You know, I kind of view myself as a happy camper. I have more things (ahem… knitting projects) going then I can get finished on any given day or week, books lined up to read, and a “to-do” list that I’m slowly working my way through. Hey, people, I fixed the loose tiles on my kitchen floor last week!! My cat MacKenzie is my constant sidekick throughout the day as I knit, work in the garden, read in bed, and even with me (underfoot, demanding cookies) while I’m cooking. Even on the bad days when I’m pretty much down for the count, I manage small victories. There is just one problem with this picture.

Look at these beautiful coneflowers I just added to the garden. I’m hoping to lure some butterflies into the yard. Every garden should have butterflies, don’t you think?

I just don’t fit in the world all that well anymore. In my home, living the life that I’ve created for myself, it is really easy to forget how much I have adapted to accommodate the limitations of my scleroderma, Sjogren’s, and fibromyalgia. Once I go anywhere else reality hits me hard. Every trip out of my house is going to come at a cost. Here are the worst of the offenders that will lay me low.

Air Conditioning I know that almost everyone in the world is grateful for air conditioning in the summertime, but for me it is a royal nightmare. The shock of walking into a refrigerated building on a hot summer day will trigger an immediate Raynaud’s attack. I pull on long sleeves and fingerless mitts as soon as I get into the building, but my lungs know what’s up and I have trouble breathing. The airflow makes my eyes burn; I’ve been reduced to wearing my sunglasses indoors to protect my eyes. Don’t even get me started on the refrigerated cases churning out cold air; you haven’t lived until you’ve had to pull up the hood of your sweatshirt and the sleeves down over your hands so you can score some butter and eggs.  If that wasn’t enough, there are also usually…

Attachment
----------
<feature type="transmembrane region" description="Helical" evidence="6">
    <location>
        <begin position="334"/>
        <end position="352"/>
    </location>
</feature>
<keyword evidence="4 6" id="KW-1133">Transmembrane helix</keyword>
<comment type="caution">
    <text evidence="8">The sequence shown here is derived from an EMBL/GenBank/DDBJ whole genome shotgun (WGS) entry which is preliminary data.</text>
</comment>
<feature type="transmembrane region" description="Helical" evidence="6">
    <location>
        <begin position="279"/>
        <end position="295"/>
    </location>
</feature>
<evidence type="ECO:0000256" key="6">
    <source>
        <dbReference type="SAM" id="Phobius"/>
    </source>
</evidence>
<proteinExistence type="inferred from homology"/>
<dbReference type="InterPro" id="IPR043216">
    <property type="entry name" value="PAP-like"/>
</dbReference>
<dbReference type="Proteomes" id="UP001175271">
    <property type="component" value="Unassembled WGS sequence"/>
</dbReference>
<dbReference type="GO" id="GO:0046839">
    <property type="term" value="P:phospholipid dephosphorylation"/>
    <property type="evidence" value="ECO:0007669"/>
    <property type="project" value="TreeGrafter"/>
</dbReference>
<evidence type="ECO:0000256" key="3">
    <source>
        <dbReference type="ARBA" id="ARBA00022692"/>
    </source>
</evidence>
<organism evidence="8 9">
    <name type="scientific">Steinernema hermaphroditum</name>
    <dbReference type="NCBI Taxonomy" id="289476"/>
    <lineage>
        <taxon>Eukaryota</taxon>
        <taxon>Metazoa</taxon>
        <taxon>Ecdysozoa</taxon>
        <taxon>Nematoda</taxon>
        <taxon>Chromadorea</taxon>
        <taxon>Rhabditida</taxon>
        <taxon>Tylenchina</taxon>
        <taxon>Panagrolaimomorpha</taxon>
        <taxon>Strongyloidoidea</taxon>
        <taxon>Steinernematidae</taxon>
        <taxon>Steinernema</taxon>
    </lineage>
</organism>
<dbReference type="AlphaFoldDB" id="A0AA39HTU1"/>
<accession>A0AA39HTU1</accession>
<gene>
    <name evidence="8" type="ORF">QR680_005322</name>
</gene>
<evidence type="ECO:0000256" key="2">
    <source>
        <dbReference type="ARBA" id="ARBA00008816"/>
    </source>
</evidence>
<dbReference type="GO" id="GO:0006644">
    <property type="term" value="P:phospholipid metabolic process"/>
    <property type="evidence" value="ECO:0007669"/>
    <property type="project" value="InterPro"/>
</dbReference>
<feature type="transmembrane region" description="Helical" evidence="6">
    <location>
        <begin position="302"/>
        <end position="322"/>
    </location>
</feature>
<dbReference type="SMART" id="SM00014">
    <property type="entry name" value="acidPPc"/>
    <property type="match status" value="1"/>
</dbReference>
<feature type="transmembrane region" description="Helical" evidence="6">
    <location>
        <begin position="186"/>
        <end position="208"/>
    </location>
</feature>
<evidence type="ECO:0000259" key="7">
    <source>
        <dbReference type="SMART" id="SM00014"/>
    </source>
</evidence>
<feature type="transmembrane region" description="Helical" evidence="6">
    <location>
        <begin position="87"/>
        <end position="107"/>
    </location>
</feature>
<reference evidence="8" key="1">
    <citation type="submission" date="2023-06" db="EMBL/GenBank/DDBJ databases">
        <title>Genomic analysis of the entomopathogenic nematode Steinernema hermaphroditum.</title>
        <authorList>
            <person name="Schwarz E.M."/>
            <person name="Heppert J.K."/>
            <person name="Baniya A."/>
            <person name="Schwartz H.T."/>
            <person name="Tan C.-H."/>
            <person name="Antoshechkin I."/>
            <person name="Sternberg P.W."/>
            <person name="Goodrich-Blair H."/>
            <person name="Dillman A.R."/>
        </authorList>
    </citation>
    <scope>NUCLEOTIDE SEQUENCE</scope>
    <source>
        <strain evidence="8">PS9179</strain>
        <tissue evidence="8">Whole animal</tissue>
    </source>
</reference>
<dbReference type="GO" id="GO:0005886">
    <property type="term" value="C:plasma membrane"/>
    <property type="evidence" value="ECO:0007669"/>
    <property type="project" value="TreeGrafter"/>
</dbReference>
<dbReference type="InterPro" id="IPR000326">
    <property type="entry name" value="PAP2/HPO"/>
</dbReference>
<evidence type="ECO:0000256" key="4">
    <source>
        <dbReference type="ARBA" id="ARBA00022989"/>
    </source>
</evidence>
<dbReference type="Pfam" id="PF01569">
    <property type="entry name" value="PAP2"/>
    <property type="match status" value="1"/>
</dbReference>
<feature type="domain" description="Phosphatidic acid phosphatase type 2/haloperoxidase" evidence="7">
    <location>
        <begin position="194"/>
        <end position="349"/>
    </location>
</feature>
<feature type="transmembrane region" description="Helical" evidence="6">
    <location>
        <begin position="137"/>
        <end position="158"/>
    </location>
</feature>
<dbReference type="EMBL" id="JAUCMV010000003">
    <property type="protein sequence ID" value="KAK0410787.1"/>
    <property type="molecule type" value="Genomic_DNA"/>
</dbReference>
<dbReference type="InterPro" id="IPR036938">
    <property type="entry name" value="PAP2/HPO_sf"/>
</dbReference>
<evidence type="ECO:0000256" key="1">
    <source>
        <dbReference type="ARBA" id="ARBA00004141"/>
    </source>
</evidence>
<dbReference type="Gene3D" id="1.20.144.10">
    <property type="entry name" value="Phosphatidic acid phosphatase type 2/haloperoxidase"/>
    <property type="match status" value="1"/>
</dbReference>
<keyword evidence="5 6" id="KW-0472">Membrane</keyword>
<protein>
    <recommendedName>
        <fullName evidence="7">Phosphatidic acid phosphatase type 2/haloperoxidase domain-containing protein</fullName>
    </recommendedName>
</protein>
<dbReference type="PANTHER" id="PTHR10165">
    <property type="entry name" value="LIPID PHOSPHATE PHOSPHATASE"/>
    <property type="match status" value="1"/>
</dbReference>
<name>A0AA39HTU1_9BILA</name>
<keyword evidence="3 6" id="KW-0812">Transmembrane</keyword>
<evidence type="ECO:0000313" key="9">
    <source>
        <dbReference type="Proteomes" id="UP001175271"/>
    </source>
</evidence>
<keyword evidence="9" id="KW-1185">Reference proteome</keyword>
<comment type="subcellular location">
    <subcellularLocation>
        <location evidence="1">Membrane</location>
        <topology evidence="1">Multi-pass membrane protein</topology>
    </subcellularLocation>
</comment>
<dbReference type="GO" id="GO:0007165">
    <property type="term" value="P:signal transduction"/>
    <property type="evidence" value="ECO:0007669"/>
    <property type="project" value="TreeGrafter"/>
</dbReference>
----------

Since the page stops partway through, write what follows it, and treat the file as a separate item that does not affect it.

Scented Products Almost all buildings use scented cleaning products and sells additional items with scents. Candles. Lotions. Laundry soap. The scented bathrooms are a nightmare. If I’m not already in trouble with my breathing I will be if I have to walk down the laundry detergent aisle at the grocery store: I also start to itch and my face swells. Why do these chemicals even exist? They can’t be good for anyone!

Restaurants These are a special kind of hell for me. All the drinks come cold and with ice, and the entrees are served piping hot. There are other landmines that I need to avoid: salt, lactose, fiber.  I have to carefully select something that is very soft and that will behave itself in my gastroparesis stomach. I can’t have spicy food. I can’t eat fresh veggies. Actually, to be safe, some of this food should go through a blender… I actually once soaked a cut up sandwich in soup so I could eat it…

Walking I am trying really hard to meet my walking goals every day, but I stretch those steps out over the day. A trip to run errands can be just exhausting if I’m on my feet for a couple of hours at a time. I need to always carry water, be aware of the location of bathrooms, and have places where I can sit down if I need to.

Sunshine It makes me sick! Enough said.

Ready for another picture? These paper wasps are building a nest right on the edge of my deck! MacKenzie and I are not amused. Still, it kind of shows how the outside world is full of dangers…

Recently I had a tough talk with myself about pruning down my outings and being more strategic about how I expend my energy. I need fewer outings, and my destinations need to be closer to home. I need to live online. I need to in a safe environment as much as I can to manage my diseases.